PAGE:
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Sequenom to Cut 20 Percent of Workforce, Divest North Carolina Lab

NEW YORK (GenomeWeb) – Sequenom announced today that it will eliminate approximately 20 percent of its workforce as part of an organizational restructuring designed to increase its focus on its core women's health business and reduce operating costs.

As part of the restructuring, Sequenom plans to divest its operations in Research Triangle Park, North Carolina, which consists of a clinical genomic laboratory for processing noninvasive prenatal and other reproductive health tests. The lab's operations will be consolidated into the company's San Diego headquarters throughout the first half of this year.

"In making the difficult decision to sell our North Carolina facility, we are working hard to find a buyer that may be able to employ some or all of our team, thereby minimizing the effect on our employees and their families," Sequenom CEO Dirk van den Boom said in a statement today.

Sequenom opened the RTP site in June 2013 primarily to support processing of its MaterniT21 Plus laboratory-developed test. Last May, the firm consolidated its lab operations in Grand Rapids, Michigan, to the North Carolina site.

Sequenom also said today that it plans to eliminate 110 of approximately 500 positions at the company. As a result, the company has increased its previously announced expected annual cost savings of more than $10 million to an annualized anticipated cost savings of more than $20 million in late 2016.

Sequenom added that it is planning to reduce both the cost of revenue and operating expenses, primarily in R&D and general and administrative functions; and it is seeking strategic partners for the commercialization of its liquid biopsy assay for the oncology market, a move that is expected to reduce the company's R&D spending in that area.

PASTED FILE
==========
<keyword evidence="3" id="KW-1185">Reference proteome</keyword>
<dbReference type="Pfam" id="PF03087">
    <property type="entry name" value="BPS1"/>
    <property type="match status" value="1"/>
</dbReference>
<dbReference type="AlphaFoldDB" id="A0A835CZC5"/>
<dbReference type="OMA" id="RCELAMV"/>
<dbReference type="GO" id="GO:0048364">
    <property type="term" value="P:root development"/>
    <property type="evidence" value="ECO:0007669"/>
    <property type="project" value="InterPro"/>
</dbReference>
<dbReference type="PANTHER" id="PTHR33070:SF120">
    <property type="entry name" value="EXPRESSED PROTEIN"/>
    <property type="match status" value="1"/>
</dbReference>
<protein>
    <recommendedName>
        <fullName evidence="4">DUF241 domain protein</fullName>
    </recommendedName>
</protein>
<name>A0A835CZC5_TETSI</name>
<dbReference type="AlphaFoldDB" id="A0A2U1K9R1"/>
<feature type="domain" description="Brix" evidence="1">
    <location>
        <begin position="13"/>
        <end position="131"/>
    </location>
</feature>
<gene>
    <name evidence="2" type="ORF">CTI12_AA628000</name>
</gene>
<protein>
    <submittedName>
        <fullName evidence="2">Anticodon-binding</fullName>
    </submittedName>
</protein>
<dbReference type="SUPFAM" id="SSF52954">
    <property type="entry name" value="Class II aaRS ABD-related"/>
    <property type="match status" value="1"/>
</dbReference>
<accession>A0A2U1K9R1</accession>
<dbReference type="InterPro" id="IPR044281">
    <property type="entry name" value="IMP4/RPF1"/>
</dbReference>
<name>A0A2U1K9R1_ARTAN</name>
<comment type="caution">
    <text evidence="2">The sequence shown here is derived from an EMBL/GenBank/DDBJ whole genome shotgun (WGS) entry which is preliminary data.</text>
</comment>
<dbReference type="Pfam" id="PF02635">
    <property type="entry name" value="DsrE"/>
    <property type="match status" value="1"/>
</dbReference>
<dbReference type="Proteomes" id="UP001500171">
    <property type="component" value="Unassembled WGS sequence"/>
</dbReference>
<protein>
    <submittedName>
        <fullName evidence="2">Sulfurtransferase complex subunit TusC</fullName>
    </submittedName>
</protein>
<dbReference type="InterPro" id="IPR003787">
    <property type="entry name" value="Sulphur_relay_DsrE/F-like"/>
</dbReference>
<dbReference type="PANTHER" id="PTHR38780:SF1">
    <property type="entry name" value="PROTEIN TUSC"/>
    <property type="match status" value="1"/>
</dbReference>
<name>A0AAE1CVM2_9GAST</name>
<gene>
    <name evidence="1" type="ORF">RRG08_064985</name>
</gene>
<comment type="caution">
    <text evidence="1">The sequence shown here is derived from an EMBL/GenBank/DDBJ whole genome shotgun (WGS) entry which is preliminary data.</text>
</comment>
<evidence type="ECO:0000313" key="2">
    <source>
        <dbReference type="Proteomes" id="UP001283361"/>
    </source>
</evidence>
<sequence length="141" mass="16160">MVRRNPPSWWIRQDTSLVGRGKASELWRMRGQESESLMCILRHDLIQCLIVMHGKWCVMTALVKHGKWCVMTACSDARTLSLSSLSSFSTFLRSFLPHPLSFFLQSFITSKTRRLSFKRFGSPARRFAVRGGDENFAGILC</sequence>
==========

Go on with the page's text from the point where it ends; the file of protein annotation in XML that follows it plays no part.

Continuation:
"We have successfully advanced our oncology liquid biopsy assay technology and created the most comprehensive circulating tumor DNA profiling assay, which has multiple applications," van den Boom said. "We believe this valuable asset can most effectively be advanced together with partners that have clinical expertise and a distribution presence in product markets relevant to these oncology assays."

In November, after the firm posted a 21 percent year-over-year decline in third quarter revenues due in part to accessioning fewer prenatal tests, van den Boom noted in a conference call that the company planned to shift its focus toward the average-risk NIPT market, and toward new products in reproductive health and oncology, including an anticipated launch this year of the liquid biopsy assay.

The company also noted at the time that uptake of the company's recently launched MaterniT Genome test — a next-generation sequencing-based noninvasive karyotyping test that screens for chromosomal abnormalities of greater than 7 megabases — had exceeded expectations.

Further commenting today on the planned restructuring, van den Boom said that Sequenom believes the changes will position it "to achieve higher levels of near-term performance while still allowing us to pursue our longer-term potential. We have the most comprehensive portfolio of products for noninvasive prenatal applications, a game-changing new product in our MaterniT Genome laboratory-developed test, an experienced sales force, and an increased focus on serving physicians addressing average-risk pregnancies. Because these advantages are considerable, it is essential for us to concentrate our resources on making the most of our opportunities in women's health."

The GenomeWeb Index showed that Sequenom's stock lost 56 percent of its value in 2015, erasing the gains the company made in 2014.

In late Thursday trading on the Nasdaq, Sequenom's stock was down 2 percent to $1.41 a share.

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